Graduating college students across the nation have been facing a tough job market for several years. So what’s the trick to scoring work after graduation? It could be luck or a Harvard diploma, or it could just be a handful of internships that can work like magic.
Internships are now highly sought after, as they could be the deciding factor to employment post graduation. The problem students are now facing is finding an internship that will actually help one’s career path as opposed to becoming an unpaid personal barista.
On campus, students can access school-approved and highly recommended internships.
“The Career Center helps with resumes, provides career assessments, and gives mock interviews,” according to Career Center employee Chris Arias.
The Career Center also offers Cooperative Work Experience Education (CWEE), which is “an online database that facilitates internships,” according to Arias.
Good internships play vital roles at various companies, and knowing what an employer is looking for in an intern helps a student.
“We need help doing things we may not necessarily have time for, but I also like to help a student learn something new by giving them this opportunity,” says Marlene Garcia, account executive at Tyler Barnett Public Relations and an intern coordinator.
Although COC provides students with easier access to internships, it is the student’s responsibility to be prepared for the internship.
“We look for someone who can take direction, pick up on things quickly, multitask well, and someone who really wants to learn,” says Garcia.
According to the Career Center, internships are beneficial because of the great outcomes and opportunities they may provide. Not only do they allow a student to learn about their field of interest, but they also teach them skills that aren’t always learned while in a classroom.
In a recent survey released by The Marketplace and The Chronicle of Higher Education, employers said what matters most to them actually happens outside the classroom.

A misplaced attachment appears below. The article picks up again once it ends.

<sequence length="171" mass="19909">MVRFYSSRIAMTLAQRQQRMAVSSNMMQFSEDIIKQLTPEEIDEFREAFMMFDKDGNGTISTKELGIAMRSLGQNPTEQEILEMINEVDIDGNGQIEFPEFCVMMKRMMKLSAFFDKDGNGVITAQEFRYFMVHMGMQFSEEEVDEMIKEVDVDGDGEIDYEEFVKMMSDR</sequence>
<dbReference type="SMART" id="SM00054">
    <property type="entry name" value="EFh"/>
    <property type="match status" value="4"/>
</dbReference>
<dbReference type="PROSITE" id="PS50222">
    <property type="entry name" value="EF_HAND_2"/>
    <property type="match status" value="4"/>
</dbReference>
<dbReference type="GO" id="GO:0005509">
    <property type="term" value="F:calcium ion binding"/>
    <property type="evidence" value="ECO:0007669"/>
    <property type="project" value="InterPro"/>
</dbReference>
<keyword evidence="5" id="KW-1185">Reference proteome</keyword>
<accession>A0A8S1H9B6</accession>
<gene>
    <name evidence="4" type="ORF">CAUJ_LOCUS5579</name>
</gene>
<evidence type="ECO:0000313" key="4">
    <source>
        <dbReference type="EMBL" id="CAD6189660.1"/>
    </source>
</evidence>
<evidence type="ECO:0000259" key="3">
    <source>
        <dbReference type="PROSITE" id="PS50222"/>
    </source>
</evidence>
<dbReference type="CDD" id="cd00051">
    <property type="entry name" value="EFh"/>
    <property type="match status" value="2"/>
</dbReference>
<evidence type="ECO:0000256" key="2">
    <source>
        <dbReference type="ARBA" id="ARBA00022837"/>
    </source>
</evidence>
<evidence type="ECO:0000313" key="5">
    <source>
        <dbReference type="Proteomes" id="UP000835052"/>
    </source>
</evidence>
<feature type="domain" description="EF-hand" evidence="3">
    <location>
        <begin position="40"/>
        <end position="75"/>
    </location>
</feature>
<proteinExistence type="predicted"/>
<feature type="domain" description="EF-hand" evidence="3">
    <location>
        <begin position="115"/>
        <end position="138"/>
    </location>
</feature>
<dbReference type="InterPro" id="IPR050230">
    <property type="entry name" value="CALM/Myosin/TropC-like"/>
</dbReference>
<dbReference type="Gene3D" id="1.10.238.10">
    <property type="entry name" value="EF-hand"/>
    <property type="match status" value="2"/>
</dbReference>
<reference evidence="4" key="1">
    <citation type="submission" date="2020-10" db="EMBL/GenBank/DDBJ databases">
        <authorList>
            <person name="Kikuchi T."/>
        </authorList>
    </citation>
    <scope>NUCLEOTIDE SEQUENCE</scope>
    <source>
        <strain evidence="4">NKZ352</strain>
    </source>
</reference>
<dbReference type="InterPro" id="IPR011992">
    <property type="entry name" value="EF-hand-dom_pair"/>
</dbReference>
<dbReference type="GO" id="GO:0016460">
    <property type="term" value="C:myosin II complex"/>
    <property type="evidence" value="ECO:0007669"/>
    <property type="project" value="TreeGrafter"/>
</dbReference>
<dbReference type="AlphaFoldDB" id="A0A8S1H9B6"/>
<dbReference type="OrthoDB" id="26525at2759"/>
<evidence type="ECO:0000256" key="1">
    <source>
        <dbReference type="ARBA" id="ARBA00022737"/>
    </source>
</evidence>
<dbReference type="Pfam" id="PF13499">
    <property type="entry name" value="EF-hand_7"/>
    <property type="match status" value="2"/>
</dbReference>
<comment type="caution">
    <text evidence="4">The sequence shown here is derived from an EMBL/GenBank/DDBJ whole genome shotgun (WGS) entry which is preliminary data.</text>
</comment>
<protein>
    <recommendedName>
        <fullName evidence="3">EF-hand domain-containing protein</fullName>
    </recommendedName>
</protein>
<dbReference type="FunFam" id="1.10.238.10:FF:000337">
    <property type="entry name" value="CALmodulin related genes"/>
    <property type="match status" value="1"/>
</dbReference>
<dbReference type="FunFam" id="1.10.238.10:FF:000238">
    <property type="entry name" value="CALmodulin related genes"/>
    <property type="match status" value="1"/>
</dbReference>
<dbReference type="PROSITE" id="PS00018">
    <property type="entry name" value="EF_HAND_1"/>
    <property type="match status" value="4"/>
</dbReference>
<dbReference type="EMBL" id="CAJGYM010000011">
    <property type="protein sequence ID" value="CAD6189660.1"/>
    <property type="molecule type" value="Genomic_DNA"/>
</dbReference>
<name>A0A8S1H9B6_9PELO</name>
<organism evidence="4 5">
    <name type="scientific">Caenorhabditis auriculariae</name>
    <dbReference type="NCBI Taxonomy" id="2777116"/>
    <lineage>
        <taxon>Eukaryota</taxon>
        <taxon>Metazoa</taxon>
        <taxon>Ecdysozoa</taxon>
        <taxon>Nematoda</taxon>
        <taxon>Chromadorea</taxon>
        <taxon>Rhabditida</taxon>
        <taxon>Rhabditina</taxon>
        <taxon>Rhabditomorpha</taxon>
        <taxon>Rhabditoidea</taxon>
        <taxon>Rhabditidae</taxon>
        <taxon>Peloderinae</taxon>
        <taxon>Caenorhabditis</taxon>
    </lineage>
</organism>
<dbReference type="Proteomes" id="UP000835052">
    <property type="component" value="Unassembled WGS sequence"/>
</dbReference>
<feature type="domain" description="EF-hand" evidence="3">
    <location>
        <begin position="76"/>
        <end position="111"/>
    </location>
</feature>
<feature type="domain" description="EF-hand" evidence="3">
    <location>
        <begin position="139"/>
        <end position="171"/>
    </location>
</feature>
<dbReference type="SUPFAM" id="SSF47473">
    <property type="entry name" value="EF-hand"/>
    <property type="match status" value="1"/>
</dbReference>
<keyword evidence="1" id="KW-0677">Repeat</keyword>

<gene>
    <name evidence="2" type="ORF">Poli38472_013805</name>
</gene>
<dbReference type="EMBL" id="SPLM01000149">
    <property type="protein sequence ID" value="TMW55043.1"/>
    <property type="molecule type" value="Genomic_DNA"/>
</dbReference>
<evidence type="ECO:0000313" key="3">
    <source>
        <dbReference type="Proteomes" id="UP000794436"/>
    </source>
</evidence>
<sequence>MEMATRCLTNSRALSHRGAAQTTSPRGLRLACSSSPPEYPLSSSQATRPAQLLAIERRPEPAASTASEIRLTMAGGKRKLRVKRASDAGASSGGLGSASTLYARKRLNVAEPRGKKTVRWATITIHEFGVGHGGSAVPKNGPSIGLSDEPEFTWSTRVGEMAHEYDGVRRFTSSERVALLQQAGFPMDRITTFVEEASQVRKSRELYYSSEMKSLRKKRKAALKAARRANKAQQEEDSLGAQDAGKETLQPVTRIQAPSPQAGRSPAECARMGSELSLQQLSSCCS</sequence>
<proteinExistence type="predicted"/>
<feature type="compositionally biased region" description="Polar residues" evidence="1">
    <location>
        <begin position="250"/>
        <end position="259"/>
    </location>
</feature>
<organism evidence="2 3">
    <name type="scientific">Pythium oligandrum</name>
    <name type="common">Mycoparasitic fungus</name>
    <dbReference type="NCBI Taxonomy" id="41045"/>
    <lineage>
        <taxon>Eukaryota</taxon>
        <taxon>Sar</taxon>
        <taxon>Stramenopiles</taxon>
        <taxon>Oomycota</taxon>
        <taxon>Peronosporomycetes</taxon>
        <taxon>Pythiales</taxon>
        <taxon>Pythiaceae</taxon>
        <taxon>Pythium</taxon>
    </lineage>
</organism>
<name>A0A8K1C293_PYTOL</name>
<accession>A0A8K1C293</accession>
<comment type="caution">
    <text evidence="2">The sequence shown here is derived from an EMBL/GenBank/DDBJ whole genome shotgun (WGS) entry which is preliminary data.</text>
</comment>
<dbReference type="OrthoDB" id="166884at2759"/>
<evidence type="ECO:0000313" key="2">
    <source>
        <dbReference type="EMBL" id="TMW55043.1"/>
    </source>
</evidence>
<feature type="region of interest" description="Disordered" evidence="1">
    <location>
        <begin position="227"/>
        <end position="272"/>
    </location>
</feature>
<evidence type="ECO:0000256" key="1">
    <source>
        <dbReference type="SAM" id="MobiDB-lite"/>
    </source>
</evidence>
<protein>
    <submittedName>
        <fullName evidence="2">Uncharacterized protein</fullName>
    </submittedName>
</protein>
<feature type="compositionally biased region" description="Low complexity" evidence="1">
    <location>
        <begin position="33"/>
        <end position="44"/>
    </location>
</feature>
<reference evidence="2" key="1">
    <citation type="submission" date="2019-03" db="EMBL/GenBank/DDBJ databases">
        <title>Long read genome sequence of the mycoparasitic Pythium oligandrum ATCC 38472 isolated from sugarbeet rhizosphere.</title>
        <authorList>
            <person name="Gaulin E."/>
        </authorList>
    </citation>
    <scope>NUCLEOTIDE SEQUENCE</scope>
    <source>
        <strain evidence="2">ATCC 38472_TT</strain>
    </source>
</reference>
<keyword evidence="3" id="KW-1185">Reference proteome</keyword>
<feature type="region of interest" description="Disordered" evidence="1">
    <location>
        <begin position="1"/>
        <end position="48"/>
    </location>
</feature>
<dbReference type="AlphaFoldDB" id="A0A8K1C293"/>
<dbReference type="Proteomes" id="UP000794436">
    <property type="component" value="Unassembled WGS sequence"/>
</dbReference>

“Working in a professional setting requires a different level of expectations,” says senior account director at Tyler Barnett PR, Jessica Leiu.
The Career Center on campus provides a great resource for gaining internships, but it is up to the student to make something out of the position.
“By the time my interns are done working here, I want them to be confident in their knowledge,” says Garcia.
More than ever, schools across the country are pushing students of all majors toward internships. CWEE provides students with over 50 internships in fifteen majors and fields.
COC student Erica Vasquez says she interns because it will make her resume more competitive after graduation. Vasquez is a communications major and hopes to start a career in the entertainment field after graduation.
“I want to show my future employer that I have already taken the steps toward the jobs I’ll be applying for,” Vasquez said. “Internships will help me prove this.”
Vasquez works 15 hours a week for her internship at a Los Angeles entertainment firm. A day in the life for Vasquez requires helping senior executives, compiling research and assisting in creative tasks.
Although every internship is different, most internships are unpaid and CWEE guarantees class credit instead. Vasquez hopes her three month internship will turn into an entry-level position after she completes it and graduates from school.
Vasquez is on the right track to employment and the statistics easily prove this. According to a survey conducted by the National Association of Colleges and Employers, 63 percent of paid interns in the class of 2012 had at least one job offer when they graduated. Only 40 percent of those who graduated without internship experience had offers.